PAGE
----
As one plate thrusts beneath another, the rocks begin to melt, fueling the volcanic eruption above. Depending on the composition of the melting rock, the lava can be thin and runny, or thick and viscous. This viscosity paired with the speed at which the magma rises determines the volcano's explosivity, says Andrews: The thicker and quicker the lava, the more explosive the blast. Mayon produces magma of intermediate composition and viscosity, but it differs from eruption to eruption.

Think of a volcanic eruption like opening a shaken bottle of soda, says Andrews. If you pop off the cap immediately, you're in for a spray of sugary carbonated liquid to the face, just like the sudden release of gas and molten rock that builds under a plug of viscous magma. But if you slow down and let a little air out first—like the gases that can escape from liquid-y magma—a violent explosion is less likely.

News outlets have been reporting on an “imminent explosion,” warning that Mayon will erupt within days. But given its activity so far, it’s not yet clear if, or when, Mayon will erupt. Volcanoes are extremely hard to predict as the magma is constantly changing, says Krippner.

Since the volcano began belching, small pyroclastic flows—avalanches of hot rocks, ash and gas—have also tumbled down its flanks. Though dangerous, these pyroclastic flows have the potential to be much more devastating. Previously at Mayon, says Krippner, these flows have been clocked in at over 60 meters per second. "They're extremely fast and they're extremely hot," she says. "They destroy pretty much everything in their path."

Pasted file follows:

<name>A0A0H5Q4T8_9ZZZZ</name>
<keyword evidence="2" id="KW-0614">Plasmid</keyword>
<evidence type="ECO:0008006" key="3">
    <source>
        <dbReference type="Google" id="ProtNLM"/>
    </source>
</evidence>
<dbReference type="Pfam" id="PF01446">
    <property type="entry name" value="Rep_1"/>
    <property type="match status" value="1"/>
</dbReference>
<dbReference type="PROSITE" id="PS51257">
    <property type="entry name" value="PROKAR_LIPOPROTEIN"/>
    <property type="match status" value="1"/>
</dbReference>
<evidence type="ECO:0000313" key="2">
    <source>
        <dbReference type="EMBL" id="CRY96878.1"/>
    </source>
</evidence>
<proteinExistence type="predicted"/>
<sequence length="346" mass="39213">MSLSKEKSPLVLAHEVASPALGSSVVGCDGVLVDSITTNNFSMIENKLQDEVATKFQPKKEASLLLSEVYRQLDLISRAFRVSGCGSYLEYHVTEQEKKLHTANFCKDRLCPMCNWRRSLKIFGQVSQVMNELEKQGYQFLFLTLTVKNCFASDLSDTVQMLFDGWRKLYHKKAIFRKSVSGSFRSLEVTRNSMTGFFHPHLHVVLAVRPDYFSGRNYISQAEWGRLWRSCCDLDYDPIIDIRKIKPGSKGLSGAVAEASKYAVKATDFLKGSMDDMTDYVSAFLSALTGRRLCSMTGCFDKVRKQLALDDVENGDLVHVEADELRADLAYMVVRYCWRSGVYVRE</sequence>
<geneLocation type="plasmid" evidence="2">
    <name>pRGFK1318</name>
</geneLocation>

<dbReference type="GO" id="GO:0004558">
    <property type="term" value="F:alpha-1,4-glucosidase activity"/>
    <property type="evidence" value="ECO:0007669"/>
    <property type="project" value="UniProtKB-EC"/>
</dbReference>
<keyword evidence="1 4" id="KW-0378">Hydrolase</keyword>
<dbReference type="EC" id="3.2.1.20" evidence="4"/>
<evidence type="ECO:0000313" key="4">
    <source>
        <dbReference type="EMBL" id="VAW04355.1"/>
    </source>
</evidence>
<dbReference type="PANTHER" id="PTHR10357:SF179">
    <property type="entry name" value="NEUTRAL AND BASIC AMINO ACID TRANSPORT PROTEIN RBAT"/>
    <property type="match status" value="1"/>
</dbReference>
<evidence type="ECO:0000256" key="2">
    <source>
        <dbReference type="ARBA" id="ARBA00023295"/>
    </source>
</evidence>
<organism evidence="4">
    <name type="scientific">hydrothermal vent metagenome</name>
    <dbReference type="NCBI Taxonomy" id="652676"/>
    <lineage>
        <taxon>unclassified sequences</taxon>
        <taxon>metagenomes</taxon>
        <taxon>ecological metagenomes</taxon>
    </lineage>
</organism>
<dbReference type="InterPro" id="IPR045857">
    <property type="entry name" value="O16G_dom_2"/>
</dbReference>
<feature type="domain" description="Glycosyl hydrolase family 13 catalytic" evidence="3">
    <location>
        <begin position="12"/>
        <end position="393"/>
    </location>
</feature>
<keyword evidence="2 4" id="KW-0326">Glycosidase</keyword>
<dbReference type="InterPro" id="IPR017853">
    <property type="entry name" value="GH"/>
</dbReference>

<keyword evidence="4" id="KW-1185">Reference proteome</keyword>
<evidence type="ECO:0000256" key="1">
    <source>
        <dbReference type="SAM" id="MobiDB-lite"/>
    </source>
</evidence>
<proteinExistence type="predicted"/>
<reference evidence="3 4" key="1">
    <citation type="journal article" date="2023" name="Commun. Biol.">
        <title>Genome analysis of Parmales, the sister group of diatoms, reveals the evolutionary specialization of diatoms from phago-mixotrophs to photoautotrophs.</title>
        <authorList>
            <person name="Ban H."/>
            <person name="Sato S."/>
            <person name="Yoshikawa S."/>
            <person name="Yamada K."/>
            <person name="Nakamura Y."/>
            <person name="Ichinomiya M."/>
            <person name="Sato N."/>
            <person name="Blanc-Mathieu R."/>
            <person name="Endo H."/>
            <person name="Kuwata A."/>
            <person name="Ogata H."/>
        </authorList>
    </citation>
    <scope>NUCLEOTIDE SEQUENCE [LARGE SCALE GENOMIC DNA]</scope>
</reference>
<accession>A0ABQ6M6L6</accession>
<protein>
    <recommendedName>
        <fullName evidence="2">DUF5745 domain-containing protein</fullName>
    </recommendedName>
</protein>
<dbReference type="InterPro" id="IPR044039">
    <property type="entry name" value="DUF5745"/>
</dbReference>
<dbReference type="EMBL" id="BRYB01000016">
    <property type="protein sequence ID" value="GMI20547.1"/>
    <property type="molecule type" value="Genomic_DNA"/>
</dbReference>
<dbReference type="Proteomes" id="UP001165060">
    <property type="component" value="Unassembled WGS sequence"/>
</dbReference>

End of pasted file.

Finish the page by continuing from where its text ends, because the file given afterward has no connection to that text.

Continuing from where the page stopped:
If the eruption continues, one of the biggest dangers is an explosive blast, which could produce a column of volcanic ash miles high. The collapse of this column can send massive, deadly pyroclastic flows racing down the volcano's flanks. The last time Mayon burst in an explosive eruption was in 2001. With a roar like a jet plane, the volcano shot clouds of ash and molten rock just over six miles into the sky.

Also of concern is the potential for what are known as lahars, or flows of debris. The volcanic rumblings have been actively producing volcanic ash, a material that’s more like sand than the kind of ash you see when you burn wood or paper, notes Krippner.  A strong rain—as is frequent on these tropical islands—is all that’s needed to turn these layers of debris into a slurry and send it careening down the volcano's slopes, sweeping with it anything that gets in its way. Mayon's steep sides make it particularly susceptible to these mudflows.

Residents suffered the full potential for destruction of Mayon's lahars in November of 2006 when a typhoon swept the region, bringing with it heavy rain that saturated built up material. A massive lahar formed, destroying nearby towns and killing 1,266 people.

Both Krippner and Andrews stress that local residents are in good hands under PHIVolcs' careful watch. The researchers have installed a complex network of sensors that monitor Mayon's every tremble and burp and are using their vast amounts of knowledge garnered from past events to interpret the volcano’s every shiver.

And as Krippner notes, "it's still got two more levels to go." If PHIVoics raises the alert level to a 4 or 5, she says, "that could mean something bigger is coming."

About Maya Wei-Haas
Maya Wei-Haas

Maya Wei-Haas is the assistant editor for science and innovation at Smithsonian.com. Her work has appeared on National Geographic and AGU's Eos and Plainspoken Scientist.